What happens when the police don’t believe victims?

The Supreme Court is hearing a landmark appeal about how police treat victims of rape. Two women used the Human Rights Act to sue the Met Police for damages. John Worboys was a taxi driver who drugged victims in his car and then raped them. The police failed to listen to his victims' complaints or investigate victims’ reports for 6 years. The court ruled police breached their human rights. The law says police must investigate allegations by victims of inhuman treatment.

Human rights law protects individuals from unlawful state action.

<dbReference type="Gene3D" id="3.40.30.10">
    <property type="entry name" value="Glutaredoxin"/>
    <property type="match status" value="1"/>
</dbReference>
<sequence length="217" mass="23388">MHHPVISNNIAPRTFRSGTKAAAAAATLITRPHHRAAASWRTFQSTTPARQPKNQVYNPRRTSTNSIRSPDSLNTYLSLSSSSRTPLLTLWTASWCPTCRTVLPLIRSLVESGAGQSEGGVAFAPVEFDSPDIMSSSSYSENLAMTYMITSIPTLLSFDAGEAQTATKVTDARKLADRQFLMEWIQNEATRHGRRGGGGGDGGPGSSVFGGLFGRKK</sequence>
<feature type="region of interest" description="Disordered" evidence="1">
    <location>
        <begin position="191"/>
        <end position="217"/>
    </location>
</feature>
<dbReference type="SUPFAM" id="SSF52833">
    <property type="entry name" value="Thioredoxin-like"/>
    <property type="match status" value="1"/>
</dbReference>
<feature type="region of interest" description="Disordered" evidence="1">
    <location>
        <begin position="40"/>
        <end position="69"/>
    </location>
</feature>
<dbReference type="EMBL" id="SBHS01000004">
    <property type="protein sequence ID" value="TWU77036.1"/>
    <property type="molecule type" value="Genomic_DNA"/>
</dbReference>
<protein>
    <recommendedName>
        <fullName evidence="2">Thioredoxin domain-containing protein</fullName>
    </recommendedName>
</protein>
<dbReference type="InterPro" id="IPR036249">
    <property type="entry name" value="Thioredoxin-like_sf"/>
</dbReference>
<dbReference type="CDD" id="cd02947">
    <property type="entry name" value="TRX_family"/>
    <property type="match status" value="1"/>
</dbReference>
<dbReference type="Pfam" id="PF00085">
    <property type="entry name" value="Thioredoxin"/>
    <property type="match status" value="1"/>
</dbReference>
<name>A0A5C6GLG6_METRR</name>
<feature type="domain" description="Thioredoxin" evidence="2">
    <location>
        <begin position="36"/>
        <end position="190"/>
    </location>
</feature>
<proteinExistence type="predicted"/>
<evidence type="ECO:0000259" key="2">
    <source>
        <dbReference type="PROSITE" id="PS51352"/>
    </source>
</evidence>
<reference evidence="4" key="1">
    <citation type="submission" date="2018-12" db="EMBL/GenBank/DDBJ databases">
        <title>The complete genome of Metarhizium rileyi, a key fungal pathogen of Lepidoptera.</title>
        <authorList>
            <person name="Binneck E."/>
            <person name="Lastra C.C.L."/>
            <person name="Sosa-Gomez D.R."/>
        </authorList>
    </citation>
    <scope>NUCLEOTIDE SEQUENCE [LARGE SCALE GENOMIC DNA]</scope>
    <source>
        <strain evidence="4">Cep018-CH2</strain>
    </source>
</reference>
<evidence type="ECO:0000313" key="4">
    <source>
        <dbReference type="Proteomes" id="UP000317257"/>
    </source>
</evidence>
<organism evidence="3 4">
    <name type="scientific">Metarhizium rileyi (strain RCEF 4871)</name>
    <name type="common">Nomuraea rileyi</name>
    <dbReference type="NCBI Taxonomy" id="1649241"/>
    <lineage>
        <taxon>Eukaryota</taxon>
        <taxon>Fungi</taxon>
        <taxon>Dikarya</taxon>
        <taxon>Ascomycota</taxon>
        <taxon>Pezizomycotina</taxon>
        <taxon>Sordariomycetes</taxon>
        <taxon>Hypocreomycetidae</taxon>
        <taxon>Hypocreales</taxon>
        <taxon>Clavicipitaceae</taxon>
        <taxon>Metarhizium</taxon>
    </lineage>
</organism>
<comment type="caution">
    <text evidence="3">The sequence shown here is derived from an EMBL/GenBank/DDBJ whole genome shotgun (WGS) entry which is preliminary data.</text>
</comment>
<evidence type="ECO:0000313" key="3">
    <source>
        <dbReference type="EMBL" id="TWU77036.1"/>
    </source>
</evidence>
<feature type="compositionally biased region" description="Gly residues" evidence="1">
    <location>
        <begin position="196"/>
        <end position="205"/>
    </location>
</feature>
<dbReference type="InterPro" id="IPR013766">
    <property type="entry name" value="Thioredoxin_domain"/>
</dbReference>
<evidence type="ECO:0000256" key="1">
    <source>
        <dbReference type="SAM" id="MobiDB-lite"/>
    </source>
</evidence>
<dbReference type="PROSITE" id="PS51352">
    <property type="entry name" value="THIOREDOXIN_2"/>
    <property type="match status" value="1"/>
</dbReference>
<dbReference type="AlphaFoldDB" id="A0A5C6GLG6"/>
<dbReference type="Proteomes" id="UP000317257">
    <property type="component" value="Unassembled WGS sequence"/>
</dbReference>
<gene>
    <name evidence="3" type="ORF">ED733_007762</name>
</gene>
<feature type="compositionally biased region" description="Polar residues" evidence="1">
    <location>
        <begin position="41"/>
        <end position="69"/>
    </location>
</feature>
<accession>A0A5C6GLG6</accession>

The police are now appealing, arguing they shouldn't be held responsible in law for the failings. The Supreme Court will decide whether they are right or wrong.
Institutions, Justice

How does the Human Rights Act protect victims and survivors of crime?

Published on 29 Nov 2019

We have a duty as a civil society to listen to one another carefully and honestly.

When victims of sexual abuse go unheard, we risk spiraling down a dangerous path of injustice. Protestors are rallying against the inaction of the Metropolitan Police over two victims of rape, despite them reporting to the police for 5 years.

Keep up to date with our videos by subscribing to our YouTube account and always getting the first viewing of any video we launch.

Follow us on Twitter

Like us on Facebook.

Follow us on Instagram.

Connect with us on LinkedIn.

Tell us how...